Everything you never wanted to know about prison food
We've already perfected our signature prison wine, so it's time to move onto the main course: jail cuisine. It's acquired a reputation for being exceptionally nasty, but is that cred -- like White Power Bill's -- actually earned?
As it turns out, prison food is pretty gross. But there's plenty of interesting backstory to it, aside from its dank smells. We're guessing it'll come in handy once your checkered past of stealing gum on dares catches up to you.
A hunger strike sounds like a good idea
Glancing over one of the Federal Bureau of Prisons' 2012 menus, the food actually sounds pretty decent. But apparently the real deal isn't up to snuff. A blog written by Stateville Correctional Center inmate Paul Modrowski contains this glowing recommendation for the meatballs: "I joke to my cellmate that they taste like an entire groundhog was put through a wood chipper, and with the help of some soy emulsifier, made into meatballs."
Sunday brunch ain't what it used to be
But it's not the mimosa-pounding experience you're imagining. Budget cuts have slashed several state prisons' servings from three full meals to two. Last year, Illinois took a cue from Ohio and Georgia and merged breakfast and lunch to "brunch" on weekends and holidays. Similarly, Texas axed lunch in 2011, along with last meals for death row.
You might assume jails leave convicts with religious dietary restrictions to fend for themselves, but the Federal Bureau of Prisons (called BOP, because TIGER BEAT was taken) keeps a detailed checklist of specifications for kosher foods. Everything from mixed veggie percentages to non-metallic packaging gets covered on the BOP guideline, and apparently the extra effort pays off. The kosher stuff is so highly regarded in some prisons that Gentile inmates try to fake their way into the program!
The food used to be good
At least in the 1940s in that floating palace we call Alcatraz. The San Francisco Chronicle got its hands on a vintage menu from '46, and it includes some pretty fancy options. This relic supports many modern prisoners' complaints that food was way better in the past, though we also don't have any postwar Tumblrs to back up the quality of the Beef Pot Pie Anglaise.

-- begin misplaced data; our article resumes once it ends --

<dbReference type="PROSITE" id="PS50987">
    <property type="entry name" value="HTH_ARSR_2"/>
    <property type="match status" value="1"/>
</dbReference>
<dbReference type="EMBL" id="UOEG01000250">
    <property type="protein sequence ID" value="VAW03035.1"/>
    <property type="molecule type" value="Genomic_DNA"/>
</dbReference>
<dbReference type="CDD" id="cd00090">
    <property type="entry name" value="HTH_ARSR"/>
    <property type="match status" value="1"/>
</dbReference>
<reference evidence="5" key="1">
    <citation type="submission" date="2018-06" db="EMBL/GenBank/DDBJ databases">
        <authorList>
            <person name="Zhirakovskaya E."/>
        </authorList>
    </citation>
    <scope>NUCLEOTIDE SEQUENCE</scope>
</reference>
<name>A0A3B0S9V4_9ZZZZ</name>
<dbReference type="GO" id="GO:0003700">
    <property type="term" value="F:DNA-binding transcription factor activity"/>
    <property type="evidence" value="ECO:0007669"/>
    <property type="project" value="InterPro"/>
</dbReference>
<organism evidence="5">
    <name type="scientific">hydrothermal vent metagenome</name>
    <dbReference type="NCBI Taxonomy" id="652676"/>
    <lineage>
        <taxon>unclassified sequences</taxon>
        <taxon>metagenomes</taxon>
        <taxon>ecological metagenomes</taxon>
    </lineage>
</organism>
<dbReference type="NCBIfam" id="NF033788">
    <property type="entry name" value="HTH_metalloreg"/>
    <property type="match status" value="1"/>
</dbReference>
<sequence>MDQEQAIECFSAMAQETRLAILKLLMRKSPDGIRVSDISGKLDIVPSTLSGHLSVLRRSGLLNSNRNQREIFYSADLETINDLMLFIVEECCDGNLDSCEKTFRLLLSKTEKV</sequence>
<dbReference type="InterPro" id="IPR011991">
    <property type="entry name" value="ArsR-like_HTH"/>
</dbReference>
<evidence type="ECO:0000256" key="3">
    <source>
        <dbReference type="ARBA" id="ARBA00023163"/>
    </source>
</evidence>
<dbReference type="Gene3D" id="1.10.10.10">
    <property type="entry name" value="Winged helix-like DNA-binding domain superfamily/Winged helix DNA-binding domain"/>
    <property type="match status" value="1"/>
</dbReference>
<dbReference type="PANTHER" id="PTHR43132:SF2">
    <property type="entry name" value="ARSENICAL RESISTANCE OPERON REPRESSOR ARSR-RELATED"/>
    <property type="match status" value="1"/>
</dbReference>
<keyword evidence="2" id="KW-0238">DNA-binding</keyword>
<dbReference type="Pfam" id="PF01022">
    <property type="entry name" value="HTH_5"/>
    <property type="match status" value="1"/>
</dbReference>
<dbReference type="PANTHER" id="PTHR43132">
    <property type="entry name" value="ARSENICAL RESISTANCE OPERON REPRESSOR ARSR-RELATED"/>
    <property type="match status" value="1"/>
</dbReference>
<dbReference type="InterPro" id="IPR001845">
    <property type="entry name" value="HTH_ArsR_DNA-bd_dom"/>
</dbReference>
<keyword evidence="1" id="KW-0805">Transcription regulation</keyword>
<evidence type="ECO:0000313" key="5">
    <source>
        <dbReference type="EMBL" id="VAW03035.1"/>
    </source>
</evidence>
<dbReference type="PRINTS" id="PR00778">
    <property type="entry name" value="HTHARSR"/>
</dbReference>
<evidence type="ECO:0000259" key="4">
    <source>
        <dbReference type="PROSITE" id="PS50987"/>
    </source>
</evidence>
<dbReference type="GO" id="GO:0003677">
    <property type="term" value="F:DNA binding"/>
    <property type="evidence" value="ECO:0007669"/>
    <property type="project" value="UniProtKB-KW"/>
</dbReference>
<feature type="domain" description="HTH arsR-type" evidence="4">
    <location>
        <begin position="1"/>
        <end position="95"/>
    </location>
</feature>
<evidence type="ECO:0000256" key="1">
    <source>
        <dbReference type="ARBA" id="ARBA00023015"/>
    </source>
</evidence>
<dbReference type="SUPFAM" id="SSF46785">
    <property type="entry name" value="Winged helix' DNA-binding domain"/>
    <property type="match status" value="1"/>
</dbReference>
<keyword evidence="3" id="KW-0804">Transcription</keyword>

Commissary food is king
Inmates turned off by the groundhog meatballs go to the commissary, which is basically the jail's general store. (Peep the Federal Bureau of Prisons sample list.) And you can use that food to trade for other food, like a grown-up version of trading snacks at the lunch table in 5th grade. To wit, Modrowski writes, "The last time [we] purchased commissary, I bought my cellmate 20 [ramen] in exchange for a jar of peanut butter and 3 bags of instant brown rice."
Who's in the mood for a prison latte?
Not everyone can be the Martha Stewart of prison (mainly because Martha Stewart was the Martha Stewart of prison), but convicts do conduct fascinating kitchen experiments. One common meal is the "spread", which consists of a base of ramen with basically anything (meat, potato chips, etc.) mixed in. For a taste of Starbucks behind bars, the pros suggestrunning a carton of milk under hot water until it's steamy, then adding three spoonfuls of instant coffee and a maple syrup packet from breakfast. Boom: prison latte.
A taste of home for the holidays
Not every institution serves holiday dinners, but based on accounts from the cooks at the Oklahoma State Penitentiary, Eastern Oregon Correctional Institution, and more, Thanksgiving meals can actually be solid. The roster might include turkey, gravy, mashed potatoes, cranberry sauce, and even pumpkin pie.
Some Christmas dinners skew similarly to Thanksgiving with turkey and gravy, though one man claims he got Cornish Game Hen! Goodie bags are also handed out in some jails, and they frequently include cookies and candy, while according to Mr. Cornish Game Hen himself, some lucky prisoners get cartons of eggnog in the haul.
The Nutraloaf is very real and horrifying
Along with sending the neo-Nazis from Oz to terrorize you, prisons have another disciplinary horror at their disposal: Nutraloaf. It was once described by Chicago Magazine food critic Jeff Ruby as "a thick orange lump of spite with the density and taste of a dumbbell, [that] could only be the object of Beelzebub’s culinary desires", so it's got that going for it, which is nice.
Basically the Nutraloaf is an unseasoned brick of things like carrots, cabbage, beans, and tomato paste. Get rowdy, and you could be fed this monstrosity for days. Prisoners have tried to get the Nutraloaf branded cruel and unusual punishment, but an appellate court in Illinois shot them down, writing that the Eighth Amendment does not provide for "tasty or aesthetically pleasing" foods. Watch some Glens Falls Post-Star staffers sample the stuff above, and then never so much as jaywalk ever again.
Kristin Hunt is a food/drink staff writer for Thrillist. She has never been to prison, but she has seen Orange Is the New Black, so same difference. Follow her at @kristin_hunt.